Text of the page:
Arthur and the Invisibles (Arthur and the Minimoys) (2007)
Critic Consensus: Arthur wastes its big-name voice talent on a predictable script and substandard CG animation.
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On the heels of his first foray into romantic comedy, versatile French filmmaker Luc Besson breaks new ground yet again with this computer-animated, family-friendly adaptation of his own children's book Arthur and the Minimoys. Arthur is a wide-eyed ten-year-old whose vivid imagination is fueled by the colorful bedtime stories his grandmother reads to him each night. His dreams are filled with images of African tribes and the remarkable inventions detailed in the enigmatic book that his grandfather left behind after mysteriously disappearing four years ago. Arthur and his family are in danger of losing their home to an unscrupulous real-estate developer, but if there is any truth to the tales of a treasure hidden deep beneath their garden and the tiny, fairy-like creatures that his grandmother so frequently sketches, there may still be hope of saving their home before it's too late. Now, with nothing to guide him but the clues left behind by his grandfather, Arthur will set out to find the mythical world of Seven Kingdoms, where the Minimoys are said to dwell, and ensure that his troubled family always has a place to call home. An imaginative children's fantasy in the vein of J.M. Barrie's Peter Pan, Arthur and the Invisibles features the voices of David Bowie, Snoop Dogg, Madonna, Mia Farrow, and Freddie Highmore. ~ Jason Buchanan, Rovi … More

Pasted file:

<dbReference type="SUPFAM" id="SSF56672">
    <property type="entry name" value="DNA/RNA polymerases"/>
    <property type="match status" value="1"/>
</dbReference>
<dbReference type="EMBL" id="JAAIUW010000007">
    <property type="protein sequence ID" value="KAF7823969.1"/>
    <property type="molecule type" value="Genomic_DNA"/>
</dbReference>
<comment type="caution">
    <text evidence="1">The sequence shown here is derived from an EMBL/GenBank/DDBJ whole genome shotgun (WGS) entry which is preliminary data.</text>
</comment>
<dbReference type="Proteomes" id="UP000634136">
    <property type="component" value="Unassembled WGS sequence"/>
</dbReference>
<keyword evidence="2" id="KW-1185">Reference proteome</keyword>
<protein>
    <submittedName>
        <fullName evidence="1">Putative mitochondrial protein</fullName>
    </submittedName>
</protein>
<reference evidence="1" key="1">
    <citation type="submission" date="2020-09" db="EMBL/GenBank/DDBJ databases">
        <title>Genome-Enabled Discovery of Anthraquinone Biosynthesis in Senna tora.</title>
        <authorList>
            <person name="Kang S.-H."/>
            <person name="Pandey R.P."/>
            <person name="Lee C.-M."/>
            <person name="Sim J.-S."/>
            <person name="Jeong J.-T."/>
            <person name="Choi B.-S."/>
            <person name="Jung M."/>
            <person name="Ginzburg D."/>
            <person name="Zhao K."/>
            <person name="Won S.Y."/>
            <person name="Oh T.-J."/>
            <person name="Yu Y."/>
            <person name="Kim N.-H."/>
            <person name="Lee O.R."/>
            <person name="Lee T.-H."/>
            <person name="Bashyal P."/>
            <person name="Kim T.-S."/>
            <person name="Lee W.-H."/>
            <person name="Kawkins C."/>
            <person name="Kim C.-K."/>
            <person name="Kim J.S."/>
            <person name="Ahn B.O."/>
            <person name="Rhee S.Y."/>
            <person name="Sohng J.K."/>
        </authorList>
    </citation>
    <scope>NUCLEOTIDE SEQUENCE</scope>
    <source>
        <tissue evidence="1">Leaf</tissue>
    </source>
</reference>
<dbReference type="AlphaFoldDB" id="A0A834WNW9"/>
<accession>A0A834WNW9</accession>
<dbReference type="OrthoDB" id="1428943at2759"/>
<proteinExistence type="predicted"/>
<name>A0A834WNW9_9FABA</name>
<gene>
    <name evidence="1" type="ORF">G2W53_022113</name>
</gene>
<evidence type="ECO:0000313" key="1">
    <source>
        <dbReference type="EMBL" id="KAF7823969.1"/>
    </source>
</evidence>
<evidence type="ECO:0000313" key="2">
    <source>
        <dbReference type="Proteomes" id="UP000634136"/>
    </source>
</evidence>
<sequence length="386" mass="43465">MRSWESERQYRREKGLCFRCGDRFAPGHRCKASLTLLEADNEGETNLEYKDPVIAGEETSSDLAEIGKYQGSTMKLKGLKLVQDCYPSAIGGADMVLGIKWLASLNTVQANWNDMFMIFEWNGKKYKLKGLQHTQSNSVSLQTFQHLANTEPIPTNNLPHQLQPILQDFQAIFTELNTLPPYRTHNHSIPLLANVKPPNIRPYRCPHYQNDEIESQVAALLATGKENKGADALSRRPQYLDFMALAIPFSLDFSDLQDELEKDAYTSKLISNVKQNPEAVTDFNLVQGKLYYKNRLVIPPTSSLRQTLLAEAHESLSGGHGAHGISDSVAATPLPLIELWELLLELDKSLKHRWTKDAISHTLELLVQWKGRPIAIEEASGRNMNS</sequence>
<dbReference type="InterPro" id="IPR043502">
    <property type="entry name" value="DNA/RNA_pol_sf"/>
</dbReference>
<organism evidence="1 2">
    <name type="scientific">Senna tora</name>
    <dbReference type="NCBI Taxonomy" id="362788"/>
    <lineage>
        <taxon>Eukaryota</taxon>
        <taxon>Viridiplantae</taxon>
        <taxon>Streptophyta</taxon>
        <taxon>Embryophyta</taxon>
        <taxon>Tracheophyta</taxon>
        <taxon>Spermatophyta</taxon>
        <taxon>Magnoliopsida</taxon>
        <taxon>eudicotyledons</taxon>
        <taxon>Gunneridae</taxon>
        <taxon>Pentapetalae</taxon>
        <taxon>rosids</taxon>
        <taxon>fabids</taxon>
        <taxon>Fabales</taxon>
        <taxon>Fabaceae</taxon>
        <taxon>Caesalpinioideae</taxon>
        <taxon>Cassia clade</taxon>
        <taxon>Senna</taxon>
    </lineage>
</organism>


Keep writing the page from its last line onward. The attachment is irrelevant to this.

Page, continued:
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as Arthur's Mother
as Arthur's Father
as Princess Selenia
as Travel Agent
as Massai Chief
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Critic Reviews for Arthur and the Invisibles (Arthur and the Minimoys)
Strange and kind of meandering.
A lazy fairy-tale pastiche reveling in mite-size cherubs, which cribs from gnomic mythology, elvish lore, Harry Potter, Arthurian legend and can't-pay-the-rent melodrama.
Luc Besson's half-baked live-action/animated fantasy looks like it was invented on the hoof: it's erratically plotted, poorly animated, overly derivative and too insufferably cute to interest anyone above undemanding toddler age.
Luc Besson has made a fair share of artfully bad movies. Arthur and the Invisibles -- half-live-action, half-CG kid's adventure -- is (by a hair) more bad-bad, like The Fifth Element, than good-bad, like The Big Blue.
A candy-colored fusion of Dahl, Dr. Seuss and the director's own mischeviousness
Audience Reviews for Arthur and the Invisibles (Arthur and the Minimoys)
they take the animation very seriously with this film and the end result is a pretty entertaining film thats not saying it was good but it had enough cheese factor to keep me watching
The movie seemed a little bit rushed to me. It's basically a good one for the kids. And the character "Maltazard" reminded me of "Voldemort" from Harry Potter. It's watchable. I like Freddie Highmore's accent. He always seems decent and into this sorta movies. Cute kid.
I thought that it was inventive and from going to animation from real life was a real cool treat! It seemed like it was going back and forth into two different movies theatres but seeing the same conecpt in animated form, which was a really cool effect!
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